Hougaard must wing it

There can now no longer be questions around Francois Hougaard's best position. It is at wing, writes RYAN VREDE.

I hope the debate is settled, although there will probably be a section of the South African rugby fraternity that maintain Hougaard is best deployed as a scrumhalf. Indeed Hougaard himself may still feel this way. There would be no basis for that belief, should he hold it.

This, of course, is not a new assertion I'm making. Throughout last season I put forward this view as Hougaard stumbled from one mediocre performance in the No 9 shirt to another. I argued that we had seen enough of him in both positions to make an educated call on this issue. On the evidence presented, that position is undoubtedly wing.  

He has scored five tries to date, placing him second on the try-scorers list. This is, and will always be, the primary measure of a winger. However, Hougaard's value transcends try scoring. His counter-attacking play is very good and has often been the catalyst for successful attacking maneuvers. His positional sense is sound, he is a strong and intelligent defender, his kicking game – inadequate at Super Rugby and Test levels – is strong for a winger, he is able to operate in tight spaces when required to, and his aerial ability is solid.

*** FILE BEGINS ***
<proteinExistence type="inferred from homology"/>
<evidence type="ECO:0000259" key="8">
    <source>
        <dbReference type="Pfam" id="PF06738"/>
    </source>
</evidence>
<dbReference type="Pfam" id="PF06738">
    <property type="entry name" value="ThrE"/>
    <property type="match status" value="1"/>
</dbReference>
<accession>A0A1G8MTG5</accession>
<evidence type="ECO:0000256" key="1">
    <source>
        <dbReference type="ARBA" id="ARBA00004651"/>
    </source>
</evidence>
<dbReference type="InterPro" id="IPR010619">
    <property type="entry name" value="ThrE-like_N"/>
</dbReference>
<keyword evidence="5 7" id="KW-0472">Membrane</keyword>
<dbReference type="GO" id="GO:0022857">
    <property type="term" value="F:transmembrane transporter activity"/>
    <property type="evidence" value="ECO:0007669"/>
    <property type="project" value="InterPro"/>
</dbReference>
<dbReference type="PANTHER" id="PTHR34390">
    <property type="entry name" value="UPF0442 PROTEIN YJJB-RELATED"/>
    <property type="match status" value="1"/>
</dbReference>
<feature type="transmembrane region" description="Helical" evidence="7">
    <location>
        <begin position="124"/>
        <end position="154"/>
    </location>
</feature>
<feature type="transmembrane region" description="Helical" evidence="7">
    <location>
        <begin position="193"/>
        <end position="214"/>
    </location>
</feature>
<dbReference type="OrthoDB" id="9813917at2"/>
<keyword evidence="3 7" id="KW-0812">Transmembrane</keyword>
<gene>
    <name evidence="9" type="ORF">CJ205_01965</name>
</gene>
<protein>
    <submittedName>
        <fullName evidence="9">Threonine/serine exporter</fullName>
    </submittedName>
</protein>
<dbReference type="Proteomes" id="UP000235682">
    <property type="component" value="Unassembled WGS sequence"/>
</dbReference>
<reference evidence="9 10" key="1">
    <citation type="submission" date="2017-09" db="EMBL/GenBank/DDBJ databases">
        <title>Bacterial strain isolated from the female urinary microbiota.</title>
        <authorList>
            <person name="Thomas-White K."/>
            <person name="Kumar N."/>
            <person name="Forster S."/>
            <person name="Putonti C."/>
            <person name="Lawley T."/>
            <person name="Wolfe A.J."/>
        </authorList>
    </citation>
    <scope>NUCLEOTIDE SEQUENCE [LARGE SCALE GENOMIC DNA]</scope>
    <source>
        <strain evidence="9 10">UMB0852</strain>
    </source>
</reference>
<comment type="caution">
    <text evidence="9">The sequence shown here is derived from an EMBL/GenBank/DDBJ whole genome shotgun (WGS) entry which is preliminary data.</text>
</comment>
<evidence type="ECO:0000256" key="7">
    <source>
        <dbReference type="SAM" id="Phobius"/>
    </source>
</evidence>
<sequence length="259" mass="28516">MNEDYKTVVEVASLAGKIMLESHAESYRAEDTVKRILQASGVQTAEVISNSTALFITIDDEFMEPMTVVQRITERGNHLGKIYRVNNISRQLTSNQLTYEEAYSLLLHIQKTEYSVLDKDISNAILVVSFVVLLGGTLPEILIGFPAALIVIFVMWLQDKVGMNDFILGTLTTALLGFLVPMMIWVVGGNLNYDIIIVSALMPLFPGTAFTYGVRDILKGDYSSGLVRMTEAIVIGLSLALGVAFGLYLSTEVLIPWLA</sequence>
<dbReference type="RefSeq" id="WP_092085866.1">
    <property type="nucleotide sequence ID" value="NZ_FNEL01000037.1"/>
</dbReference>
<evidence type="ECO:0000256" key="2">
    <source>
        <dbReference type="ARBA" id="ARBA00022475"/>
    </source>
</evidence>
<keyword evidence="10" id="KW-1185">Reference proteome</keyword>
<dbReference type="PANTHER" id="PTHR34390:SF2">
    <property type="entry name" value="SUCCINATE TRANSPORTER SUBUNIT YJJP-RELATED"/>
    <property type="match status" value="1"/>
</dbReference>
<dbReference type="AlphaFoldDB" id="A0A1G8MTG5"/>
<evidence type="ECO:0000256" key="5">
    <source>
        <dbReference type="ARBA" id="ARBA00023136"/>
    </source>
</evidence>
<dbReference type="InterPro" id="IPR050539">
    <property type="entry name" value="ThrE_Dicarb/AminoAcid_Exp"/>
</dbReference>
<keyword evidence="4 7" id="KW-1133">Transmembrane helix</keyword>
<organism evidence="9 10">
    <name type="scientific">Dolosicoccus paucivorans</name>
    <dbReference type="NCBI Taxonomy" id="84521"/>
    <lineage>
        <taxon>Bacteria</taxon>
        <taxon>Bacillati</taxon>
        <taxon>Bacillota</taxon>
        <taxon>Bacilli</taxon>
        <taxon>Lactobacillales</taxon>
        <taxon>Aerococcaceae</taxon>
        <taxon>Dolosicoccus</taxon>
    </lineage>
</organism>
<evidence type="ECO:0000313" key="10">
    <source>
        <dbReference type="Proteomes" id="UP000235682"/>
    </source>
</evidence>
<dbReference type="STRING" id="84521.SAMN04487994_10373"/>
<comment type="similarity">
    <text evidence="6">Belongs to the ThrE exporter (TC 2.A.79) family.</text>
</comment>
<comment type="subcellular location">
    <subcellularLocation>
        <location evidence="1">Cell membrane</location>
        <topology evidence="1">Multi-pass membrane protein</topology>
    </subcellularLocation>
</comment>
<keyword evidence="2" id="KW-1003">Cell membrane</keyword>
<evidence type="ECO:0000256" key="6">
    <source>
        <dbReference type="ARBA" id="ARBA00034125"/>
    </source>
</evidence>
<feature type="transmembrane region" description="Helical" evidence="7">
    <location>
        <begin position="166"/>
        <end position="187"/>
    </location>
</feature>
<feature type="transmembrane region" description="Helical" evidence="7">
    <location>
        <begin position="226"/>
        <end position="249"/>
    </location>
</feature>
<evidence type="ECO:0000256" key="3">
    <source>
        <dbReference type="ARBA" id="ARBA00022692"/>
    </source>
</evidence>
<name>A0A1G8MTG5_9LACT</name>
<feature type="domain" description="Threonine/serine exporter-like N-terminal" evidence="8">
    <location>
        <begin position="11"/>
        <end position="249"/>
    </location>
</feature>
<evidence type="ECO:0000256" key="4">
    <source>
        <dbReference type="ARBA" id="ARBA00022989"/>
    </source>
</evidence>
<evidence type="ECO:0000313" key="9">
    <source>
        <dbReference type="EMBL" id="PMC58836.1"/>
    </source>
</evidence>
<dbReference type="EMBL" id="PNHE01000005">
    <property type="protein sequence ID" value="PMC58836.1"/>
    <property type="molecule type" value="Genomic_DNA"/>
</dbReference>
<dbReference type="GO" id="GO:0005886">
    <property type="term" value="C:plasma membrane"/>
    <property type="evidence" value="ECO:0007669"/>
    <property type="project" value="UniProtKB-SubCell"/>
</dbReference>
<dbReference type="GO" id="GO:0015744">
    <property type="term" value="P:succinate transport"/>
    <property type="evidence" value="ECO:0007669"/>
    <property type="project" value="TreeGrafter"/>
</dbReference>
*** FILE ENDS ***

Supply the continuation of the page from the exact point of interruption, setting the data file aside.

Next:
The Vodacom Bulls have benefited from all these qualities. Indeed there appears to have been a decision to make this his primary position. If so, it is an excellent, albeit long overdue, one.

The switch will also radically improve Hougaard's chance of making the Springboks' run-on side. I have long been perplexed by the selection loyalty to JP Pietersen given his try-scoring record for the Springboks – 18 in 59 Tests. What he offers in experience and other areas of the game fails to compensate for his now-chronic impotence, and replacing him with Hougaard would be a step forward in the Springboks' quest to be the best side in the world. 

A back three of Willie le Roux, Bryan Habana and Hougaard is an exciting prospect and would give the Springboks an attacking edge they've failed to exhibit with any degree of consistency. The counter-argument is that that combination would be vulnerable to an aerial assault. They may well be, but it wouldn't hurt to explore the option. If the opposition kick poorly, the trio's broken-field potential is immense. Pietersen is too valuable to discard completely and having him in a match 23 offers some insurance against things going south. But fielding the trio discussed above is the type of avenue coach Heyneke Meyer has to venture down as he prepares for the World Cup.

After an indifferent couple of years, Hougaard seems to have committed to drastic improvement. His social media feeds offer us some insight into this commitment, with the 27-year-old regularly posting images of himself working towards physical and technical progression, whether it be in the gym or extra old-field sessions. The fruits of his labour are plain to see.

Hougaard's career is back on the rails thanks to a switch of mindset and position. That is something that should warm the hearts of all Bulls and Springboks supporters.  

Photo: Barry Aldworth/BackpagePix  

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Ryan Vrede